Thin Skin - The Dermatology Review

Thin Skin

ARTICLE

09.28.18 AD DISCLOSURE

Proper Care for Thin Skin

Thin skin, also known as fragile skin, or thinning skin, is a condition most often associated with elderly people. This is a problem that can affect anyone, from any demographic. Thin skin is characterized by a sagging appearance and a higher visibility of veins and capillaries under the skin. This problem is not unique to any part of the body, but is more troublesome on the face and hands, because it is more visible in those areas. When looking for thin skin treatment, it is important to first understand what causes the problem and to have realistic expectations about improvement.

Root Causes of Thin Skin

Thin skin occurs when the growth and division of skin cells begins to slow down. Cell division and growth are essential to skin rejuvenation, and if this process slows, the skin layers will not be replenished properly and will lose elasticity. If this wasn’t troubling enough, the fatty cells in the skin also begin to lose luster with age, leading to hollow areas and thin skin. Fatty tissues under our skin is important, as it acts as a buffer between the hard objects we come in contact with in our everyday lives and our blood vessels. Without this much-needed cushion, bumping up against a table may cause your skin to literally tear.

Thin Skin

Treating Thin Skin

The best approach to treating thin skin is to first diagnosing exactly why it is thinning in the first place. Of course, the biggest culprit is age, but there are other big reasons. For example long-term use of certain medications containing steroids may cause the skin to become thinner over time. There are also inflammatory skin diseases that could cause the condition, as well as thin skin brought about by long term exposure to the sun.

Prevention

The best way to treat thin skin is to prevent it from occurring in the first place. For example, you might change your diet and skin care products habits to encourage healthy skin through a sufficient intake of nutrients and hydration. A good diet should consist of natural, nutrient-rich foods and keep yourself hydrated with plenty of water. Also, avoid the harmful UV rays from the sun as much as possible, as it cannot be overstated how much sun damage can contribute to thin skin over time. If you must venture outdoors, apply a liberal amount of sunscreen with an SPF of no less than 15.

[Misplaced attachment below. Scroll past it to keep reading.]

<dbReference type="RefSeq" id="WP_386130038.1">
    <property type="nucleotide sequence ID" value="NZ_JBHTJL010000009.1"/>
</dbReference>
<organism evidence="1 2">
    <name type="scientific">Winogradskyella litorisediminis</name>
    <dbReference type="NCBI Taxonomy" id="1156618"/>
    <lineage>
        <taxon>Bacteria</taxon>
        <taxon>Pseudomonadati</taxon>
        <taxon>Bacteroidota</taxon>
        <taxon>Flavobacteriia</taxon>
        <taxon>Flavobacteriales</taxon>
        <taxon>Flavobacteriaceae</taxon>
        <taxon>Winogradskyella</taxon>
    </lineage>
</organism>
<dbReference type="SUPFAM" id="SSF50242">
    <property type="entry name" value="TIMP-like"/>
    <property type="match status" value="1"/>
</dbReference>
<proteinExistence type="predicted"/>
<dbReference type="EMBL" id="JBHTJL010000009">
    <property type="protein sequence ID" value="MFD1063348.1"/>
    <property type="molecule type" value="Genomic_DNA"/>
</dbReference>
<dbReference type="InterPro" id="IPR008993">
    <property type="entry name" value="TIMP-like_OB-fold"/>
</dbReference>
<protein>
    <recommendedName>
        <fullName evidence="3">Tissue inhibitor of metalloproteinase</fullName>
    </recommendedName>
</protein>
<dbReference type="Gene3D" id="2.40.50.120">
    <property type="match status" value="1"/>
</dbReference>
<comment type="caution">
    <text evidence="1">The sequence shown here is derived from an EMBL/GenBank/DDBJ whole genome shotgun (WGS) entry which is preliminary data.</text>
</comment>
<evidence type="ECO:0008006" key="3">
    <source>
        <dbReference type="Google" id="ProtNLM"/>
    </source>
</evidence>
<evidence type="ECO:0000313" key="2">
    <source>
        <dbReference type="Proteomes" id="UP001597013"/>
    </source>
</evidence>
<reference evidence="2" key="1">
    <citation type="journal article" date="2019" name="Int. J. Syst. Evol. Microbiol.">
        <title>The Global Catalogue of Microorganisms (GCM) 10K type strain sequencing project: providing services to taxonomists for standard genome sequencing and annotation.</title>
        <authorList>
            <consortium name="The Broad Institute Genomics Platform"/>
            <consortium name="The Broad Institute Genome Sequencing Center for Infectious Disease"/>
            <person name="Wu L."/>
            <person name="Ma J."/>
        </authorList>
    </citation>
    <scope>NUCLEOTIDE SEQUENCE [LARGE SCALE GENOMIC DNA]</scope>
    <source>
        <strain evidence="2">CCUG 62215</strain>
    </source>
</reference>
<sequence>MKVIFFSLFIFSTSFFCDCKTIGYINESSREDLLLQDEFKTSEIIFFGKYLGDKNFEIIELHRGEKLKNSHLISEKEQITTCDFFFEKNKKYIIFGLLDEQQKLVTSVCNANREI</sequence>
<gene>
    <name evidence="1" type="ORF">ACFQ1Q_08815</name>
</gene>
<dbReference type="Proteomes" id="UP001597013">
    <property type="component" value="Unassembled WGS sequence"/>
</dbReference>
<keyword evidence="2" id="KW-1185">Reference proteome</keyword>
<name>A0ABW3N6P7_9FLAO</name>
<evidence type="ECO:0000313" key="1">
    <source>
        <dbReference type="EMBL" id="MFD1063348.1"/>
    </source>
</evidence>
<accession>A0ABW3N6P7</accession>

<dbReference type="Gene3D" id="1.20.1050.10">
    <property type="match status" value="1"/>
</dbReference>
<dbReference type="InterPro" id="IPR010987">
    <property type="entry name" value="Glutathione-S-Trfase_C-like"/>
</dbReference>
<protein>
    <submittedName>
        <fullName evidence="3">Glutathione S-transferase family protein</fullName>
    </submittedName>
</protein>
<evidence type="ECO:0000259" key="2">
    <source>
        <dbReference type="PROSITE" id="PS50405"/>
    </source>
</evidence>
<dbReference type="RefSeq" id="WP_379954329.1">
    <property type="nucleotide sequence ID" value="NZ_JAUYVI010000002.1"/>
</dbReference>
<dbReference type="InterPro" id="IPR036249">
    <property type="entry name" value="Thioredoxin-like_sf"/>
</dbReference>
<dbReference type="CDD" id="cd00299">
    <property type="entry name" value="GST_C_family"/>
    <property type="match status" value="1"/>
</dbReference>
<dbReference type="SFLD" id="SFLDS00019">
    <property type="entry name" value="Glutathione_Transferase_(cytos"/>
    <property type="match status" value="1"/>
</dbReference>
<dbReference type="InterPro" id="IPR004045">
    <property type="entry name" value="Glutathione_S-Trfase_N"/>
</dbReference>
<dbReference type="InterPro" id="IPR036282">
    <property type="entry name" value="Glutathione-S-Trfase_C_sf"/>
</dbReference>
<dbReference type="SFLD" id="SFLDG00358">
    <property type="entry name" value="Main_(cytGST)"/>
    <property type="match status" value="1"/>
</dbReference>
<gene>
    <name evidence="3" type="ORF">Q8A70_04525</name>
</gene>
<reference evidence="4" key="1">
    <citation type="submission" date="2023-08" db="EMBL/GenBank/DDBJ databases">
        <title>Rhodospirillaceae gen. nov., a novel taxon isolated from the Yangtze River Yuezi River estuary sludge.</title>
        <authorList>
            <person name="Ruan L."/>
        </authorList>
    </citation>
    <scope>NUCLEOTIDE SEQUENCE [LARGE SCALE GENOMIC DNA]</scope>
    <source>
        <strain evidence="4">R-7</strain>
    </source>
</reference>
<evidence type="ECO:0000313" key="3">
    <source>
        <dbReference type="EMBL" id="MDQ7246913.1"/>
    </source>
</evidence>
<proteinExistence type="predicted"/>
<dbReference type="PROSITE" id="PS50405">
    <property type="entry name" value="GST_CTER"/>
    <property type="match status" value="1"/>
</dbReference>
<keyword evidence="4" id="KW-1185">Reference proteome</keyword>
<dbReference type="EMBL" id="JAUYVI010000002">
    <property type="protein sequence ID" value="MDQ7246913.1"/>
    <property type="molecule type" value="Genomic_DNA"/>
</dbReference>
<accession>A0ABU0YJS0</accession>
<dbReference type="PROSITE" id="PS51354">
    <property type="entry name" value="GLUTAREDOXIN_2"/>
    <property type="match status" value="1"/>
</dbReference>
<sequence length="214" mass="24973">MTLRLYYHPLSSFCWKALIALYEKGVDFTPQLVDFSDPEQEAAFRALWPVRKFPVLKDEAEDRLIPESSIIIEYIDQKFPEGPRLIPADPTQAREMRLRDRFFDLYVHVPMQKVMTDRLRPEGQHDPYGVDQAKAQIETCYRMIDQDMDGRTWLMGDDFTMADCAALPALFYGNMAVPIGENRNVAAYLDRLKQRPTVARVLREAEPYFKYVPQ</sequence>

Topical Treatments for Thin Skin

Topically, you can apply any number of lotions to moisturize thin skin. There are all natural lotions and creams, moisturizers with intense properties and added collagen, moisturizers with added sunscreen, and hypoallergenic solutions for those with sensitive thin skin. To choose the best face moisturizer or lotion, make sure that it is appropriate for your skin type and lifestyle.

Consider using moisturizing serums, which are easier for the skin to absorb, instead of lotions and creams. The serums are a bit more expensive than your run of the mill moisturizing cream, but the serums work faster on skin that is dangerously low of moisture, especially thin skin. Look closely at the ingredients of your products, and search for those with zinc, vitamin C, and collagen, as these may stimulate collagen production.

Protecting Thin Skin

Once you realize you have thin skin, you will have to take precautions against accidental bumps, scrapes, and tears. It is recommended that those dealing with this condition wear protective clothing over areas that are more prone to contact. Long sleeves will help the forearms and elbows, while long pants will protect the sensitive thin skin of the shins.

Don’t Forget the Basics

In general, the best defense against thin skin is a great offense. Keep hydrated by drinking plenty of fluids, especially clear water when possible. The sun is your enemy; use a broad-spectrum sunscreen with an SPF of 15 at the very least when going outdoors. Consider taking essential vitamins and supplements such as flax seed and fish oils, which will help increase the fatty acids you want in your skin. And, of course, moisturize regularly to plum up thin skin and stimulate the health of skin cells.

Highly Recommended 
We recommend Advanced Dermatology and Formulyst skin care products.

  • Dayana 03.19.17 Reply

    I suffered a first degree burn to a certain part of my face. Part of the process they gave a topical cream with steroids and antibacterial properties to keep it from getting infected and to prompt quick healing. I was formed that thinning skin in area will probably occur. Once my skin heals properly and time in between has occurred, can I use my 1% retinol to help with that issue? I currently also use Vit C, Hyluronic acid, BHA and AHA. But im more concerned right now about the thinning skin. I know it seems stupid for some people to worry about such a thing. And while I thank my lucky stars that it was just a first degree burn, nonetheless once it heals I still have the skin to worry about. Im only 36.

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